Saturday, 8 September 2012

Connecting classrooms through blogging

Last spring, there was an attempt to get my blogging students into some meaningful exchange with my online colleague Tania Sheko's blogging classes in Australia. Unfortunately, due to several reasons, it never really got going. Firstly, it was our last few weeks before the long summer break, and a lot of other activities going on at school. Secondly, we noticed that the Posterous blogs used in Melbourne high school, were sometimes set to require a Twitter sign-in for the comments. As my students didn't have Twitter accounts, they were unable to leave comments. And there were other complications and delays, as usual in a school setting. To cut a long story short - it all fell flat in the rush of our last few weeks of the school year.

Come this new school year, and I decided to start looking for blogging partners much earlier. Having the experience of a whole year of blogging with students, I felt much more confident about it, and guiding the students was easier and quicker right from the start. I kept last year's concept of a class blog with links to student blogs in the sidebar, as it worked so well that I didn't feel any need to change it.

The beauty of having a small online PLN is that serendipity often plays a part in international collaboration! I had barely got my students to set up their individual blogs for this year, and had had no time yet to get any partner searches started, when I received this message on Facebook:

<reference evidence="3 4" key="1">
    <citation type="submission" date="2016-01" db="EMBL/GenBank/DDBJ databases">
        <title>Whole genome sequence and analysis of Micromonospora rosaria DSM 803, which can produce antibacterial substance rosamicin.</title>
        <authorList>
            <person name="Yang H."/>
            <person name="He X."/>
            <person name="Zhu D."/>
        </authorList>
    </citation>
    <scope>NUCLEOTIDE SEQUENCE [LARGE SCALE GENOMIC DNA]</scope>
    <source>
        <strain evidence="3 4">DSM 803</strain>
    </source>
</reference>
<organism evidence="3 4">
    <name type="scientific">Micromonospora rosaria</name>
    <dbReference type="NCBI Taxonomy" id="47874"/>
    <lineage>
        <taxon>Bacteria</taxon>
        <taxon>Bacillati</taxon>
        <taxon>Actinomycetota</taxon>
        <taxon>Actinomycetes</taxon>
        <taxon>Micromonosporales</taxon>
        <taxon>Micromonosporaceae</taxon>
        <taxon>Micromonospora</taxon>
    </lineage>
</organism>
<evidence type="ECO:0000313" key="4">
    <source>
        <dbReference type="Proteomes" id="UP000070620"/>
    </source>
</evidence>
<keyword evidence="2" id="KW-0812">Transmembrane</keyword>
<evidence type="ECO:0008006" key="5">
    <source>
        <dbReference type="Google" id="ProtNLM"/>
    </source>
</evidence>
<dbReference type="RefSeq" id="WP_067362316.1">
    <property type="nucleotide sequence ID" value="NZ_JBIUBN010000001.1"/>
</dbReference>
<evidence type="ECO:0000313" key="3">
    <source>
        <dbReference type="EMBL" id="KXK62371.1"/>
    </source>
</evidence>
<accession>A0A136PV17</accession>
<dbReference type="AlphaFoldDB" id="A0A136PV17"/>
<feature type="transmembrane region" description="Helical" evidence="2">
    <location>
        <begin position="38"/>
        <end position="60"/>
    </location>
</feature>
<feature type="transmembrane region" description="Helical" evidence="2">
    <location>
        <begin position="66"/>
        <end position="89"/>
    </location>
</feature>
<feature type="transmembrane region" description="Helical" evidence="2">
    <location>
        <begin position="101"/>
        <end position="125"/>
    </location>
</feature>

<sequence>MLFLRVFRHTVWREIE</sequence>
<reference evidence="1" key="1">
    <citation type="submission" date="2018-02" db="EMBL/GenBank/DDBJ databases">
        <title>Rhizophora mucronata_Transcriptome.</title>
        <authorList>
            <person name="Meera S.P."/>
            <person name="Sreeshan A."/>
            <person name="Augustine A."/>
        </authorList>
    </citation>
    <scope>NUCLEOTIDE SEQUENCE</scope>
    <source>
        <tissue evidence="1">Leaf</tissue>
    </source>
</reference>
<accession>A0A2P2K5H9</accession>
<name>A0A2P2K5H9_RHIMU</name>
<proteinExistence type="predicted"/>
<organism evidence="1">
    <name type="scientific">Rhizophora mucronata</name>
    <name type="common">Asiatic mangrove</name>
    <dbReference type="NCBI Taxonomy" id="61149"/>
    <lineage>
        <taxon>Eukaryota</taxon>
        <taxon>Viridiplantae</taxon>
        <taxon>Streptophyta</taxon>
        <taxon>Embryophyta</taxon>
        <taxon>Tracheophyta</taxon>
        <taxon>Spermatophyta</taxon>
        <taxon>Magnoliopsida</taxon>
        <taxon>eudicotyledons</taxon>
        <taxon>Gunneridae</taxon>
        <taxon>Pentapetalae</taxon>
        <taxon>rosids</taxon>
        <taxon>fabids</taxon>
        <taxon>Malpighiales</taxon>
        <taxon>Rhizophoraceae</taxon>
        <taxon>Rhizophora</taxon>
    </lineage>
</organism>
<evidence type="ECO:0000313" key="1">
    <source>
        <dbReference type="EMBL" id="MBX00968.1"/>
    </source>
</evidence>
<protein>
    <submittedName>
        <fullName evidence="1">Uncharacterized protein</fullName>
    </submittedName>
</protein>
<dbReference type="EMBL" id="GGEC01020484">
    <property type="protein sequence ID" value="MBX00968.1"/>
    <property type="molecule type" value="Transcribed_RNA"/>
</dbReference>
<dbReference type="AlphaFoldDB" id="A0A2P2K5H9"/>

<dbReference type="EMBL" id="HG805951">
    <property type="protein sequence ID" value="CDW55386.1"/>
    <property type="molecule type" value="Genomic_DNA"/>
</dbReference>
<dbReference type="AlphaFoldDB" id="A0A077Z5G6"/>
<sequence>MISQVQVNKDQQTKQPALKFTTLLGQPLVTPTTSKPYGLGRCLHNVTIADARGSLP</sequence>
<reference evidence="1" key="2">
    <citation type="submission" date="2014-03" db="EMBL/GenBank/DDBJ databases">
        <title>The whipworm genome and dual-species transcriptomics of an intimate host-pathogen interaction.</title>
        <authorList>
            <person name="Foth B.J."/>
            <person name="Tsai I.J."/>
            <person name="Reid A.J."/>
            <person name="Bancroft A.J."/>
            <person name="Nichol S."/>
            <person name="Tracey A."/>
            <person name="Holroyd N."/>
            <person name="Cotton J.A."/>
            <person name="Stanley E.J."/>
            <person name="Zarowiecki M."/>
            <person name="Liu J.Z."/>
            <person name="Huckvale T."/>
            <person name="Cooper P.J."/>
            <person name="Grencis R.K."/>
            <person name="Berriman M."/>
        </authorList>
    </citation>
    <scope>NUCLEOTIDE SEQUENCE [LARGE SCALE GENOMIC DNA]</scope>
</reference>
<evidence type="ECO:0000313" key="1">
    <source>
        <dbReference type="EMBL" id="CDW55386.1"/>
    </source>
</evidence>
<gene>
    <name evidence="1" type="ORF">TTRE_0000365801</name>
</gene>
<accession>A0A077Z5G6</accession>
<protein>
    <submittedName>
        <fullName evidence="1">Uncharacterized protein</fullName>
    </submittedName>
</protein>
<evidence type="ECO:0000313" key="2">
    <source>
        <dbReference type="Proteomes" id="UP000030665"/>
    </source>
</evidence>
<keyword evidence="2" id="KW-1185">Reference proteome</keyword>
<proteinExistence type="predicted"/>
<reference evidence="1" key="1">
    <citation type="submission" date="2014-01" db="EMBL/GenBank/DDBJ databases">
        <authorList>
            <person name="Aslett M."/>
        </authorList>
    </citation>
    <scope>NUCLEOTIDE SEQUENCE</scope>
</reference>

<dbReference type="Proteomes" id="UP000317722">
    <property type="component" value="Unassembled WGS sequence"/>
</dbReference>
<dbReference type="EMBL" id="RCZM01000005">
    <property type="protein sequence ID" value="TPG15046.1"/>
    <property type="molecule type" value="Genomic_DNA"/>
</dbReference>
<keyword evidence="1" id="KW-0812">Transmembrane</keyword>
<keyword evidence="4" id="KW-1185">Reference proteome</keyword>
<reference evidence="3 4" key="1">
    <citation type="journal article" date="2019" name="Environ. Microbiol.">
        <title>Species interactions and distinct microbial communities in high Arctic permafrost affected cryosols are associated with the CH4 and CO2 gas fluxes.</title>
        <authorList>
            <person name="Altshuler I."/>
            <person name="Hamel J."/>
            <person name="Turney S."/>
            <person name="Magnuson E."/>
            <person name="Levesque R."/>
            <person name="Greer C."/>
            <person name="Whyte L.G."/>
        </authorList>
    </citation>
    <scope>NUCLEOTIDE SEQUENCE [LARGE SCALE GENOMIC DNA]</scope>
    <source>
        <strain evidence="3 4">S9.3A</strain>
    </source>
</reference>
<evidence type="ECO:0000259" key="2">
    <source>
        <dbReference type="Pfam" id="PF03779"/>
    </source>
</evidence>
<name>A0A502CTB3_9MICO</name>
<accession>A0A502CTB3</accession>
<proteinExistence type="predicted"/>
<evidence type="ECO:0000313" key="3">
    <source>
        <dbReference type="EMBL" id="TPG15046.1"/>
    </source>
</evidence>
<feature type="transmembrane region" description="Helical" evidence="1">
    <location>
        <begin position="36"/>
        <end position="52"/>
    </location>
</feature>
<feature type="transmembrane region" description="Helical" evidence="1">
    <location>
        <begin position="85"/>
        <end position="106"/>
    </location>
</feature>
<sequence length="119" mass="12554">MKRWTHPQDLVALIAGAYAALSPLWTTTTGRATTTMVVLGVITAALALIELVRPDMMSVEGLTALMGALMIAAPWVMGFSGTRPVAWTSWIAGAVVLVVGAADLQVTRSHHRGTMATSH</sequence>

This was only two days ago, and already Tania has managed to get English teacher Nick Fairlie onboard, and some of their year 9 boys have also commented on my students' first ever blog posts. What a wonderful surprise for my newbie bloggers! Nick and Tania have also set a writing task for this coming Wednesday. It will be a good challenge for their students to apply their intercultural communication skills when writing to an authentic audience on the other side of the world. And afterwards, of course, a perfect chance for my students to get used to REAL commenting.I couldn't wish for a better start to expose my EFL students to using English in a real-life context!

Blogging is truly doing what Tania wrote about in her professional blog - 'Connecting our students to themselves, each other and the world'. It really is worthwhile looking at Tania and Nick's slides about their blogging process so far!

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